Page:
AncientPages.com - In 1985, while walking along the long sandy shore at Scar on the north-western coast of the island of Sanday, a local farmer, the late John Dearness, discovered a number of bones and a small lead object, which was lying nearby.
However, at the time of the discovery he had no clue what it was.
The discovery that came to light after a furious storm that passed through the area, only a few days earlier, became one of Orkney's most important archaeological finds of the 20th.
The artifact testifies to the skills of the unknown Viking craftsman, who made it. Credits: Orkney Museum, Kirkwall.
Later, the small artifact was recognized as a decorated whalebone plaque - now known as the Scar Dragon Plaque, a lead bullion weight once used by Norse traders to weigh gold and silver on a balance scale. The plaque proved to be the key to a 1,100 year old mystery.
A team of archaeologists that arrived to Sanday, unearthed a Viking boat burial at the site.
Although all wood of the boat had rotted away, the marks left in the sand by over 300 rusted iron rivets marked out the shape of the vessel that had carried its occupants to the Viking otherworld.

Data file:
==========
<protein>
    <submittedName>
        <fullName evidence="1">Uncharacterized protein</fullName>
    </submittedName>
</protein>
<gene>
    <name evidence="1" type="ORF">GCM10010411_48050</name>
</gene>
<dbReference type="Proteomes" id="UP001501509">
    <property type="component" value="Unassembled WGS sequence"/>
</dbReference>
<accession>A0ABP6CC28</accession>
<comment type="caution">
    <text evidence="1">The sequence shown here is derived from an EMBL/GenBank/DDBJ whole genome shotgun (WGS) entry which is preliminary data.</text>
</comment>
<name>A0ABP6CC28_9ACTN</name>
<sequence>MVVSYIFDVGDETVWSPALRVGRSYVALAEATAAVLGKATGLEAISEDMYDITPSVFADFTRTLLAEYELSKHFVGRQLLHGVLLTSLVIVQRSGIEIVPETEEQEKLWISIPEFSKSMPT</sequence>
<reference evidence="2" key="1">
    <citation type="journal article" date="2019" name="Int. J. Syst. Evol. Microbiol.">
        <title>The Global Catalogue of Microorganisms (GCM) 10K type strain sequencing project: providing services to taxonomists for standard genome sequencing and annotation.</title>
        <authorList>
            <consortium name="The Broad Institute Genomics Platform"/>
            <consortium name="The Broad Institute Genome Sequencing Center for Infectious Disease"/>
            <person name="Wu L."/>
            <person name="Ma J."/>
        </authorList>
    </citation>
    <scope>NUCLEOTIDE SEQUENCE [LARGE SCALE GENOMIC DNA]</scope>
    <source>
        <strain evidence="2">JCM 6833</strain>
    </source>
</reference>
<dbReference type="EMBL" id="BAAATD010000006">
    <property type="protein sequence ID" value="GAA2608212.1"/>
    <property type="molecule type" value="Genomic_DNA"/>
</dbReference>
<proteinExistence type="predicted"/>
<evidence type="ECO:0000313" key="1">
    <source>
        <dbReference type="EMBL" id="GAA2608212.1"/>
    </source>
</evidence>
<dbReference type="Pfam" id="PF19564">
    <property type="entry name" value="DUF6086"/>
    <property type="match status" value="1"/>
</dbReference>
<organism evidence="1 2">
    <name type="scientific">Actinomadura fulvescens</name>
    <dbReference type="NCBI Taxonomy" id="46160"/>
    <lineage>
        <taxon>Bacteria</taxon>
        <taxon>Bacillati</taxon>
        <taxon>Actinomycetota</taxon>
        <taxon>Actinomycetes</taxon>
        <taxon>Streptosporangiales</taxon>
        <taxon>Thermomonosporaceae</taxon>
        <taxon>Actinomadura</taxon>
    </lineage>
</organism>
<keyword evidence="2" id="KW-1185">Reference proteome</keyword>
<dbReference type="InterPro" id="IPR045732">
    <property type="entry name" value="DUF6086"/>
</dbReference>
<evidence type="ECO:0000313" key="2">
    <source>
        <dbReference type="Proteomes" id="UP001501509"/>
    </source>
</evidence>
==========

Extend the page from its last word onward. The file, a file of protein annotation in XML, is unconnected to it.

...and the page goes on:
A Viking Faering, similar to the vessel used for the Scar burial.
The 6.5 meter- long boat had been a wooden, plank-built, oared rowing boat of a type known as a faering, but, by the time of the excavation, one side had already been washed away by the fierce tides.
The boat had been buried in a stone-lined pit - a pit, the excavations revealed, had been dug too big. Because of this, the vessel had been packed securely into position with stones. A stone wall had been built across the interior of the boat, forming a chamber of sorts and in this were the remains of three people - a man, a woman and a child.
Alongside the human remains, archaeologists found grave goods that were included to accompany the deceased into the afterlife.
Among the artifacts was a gilded brooch, an iron sword, a quiver containing eight arrows, bone combs, a set of 22 gaming pieces, a weaving sword, shears, two spindle whorls and the Scar Plaque- approximately A4 in size - with the heads of the dragons.
On the basis of these artifacts and later radio-carbon dating, the grave was dated to between 875 AD and 950 AD.
The Viking boat burial finds are on display at the Orkney Museum, Kirkwall.
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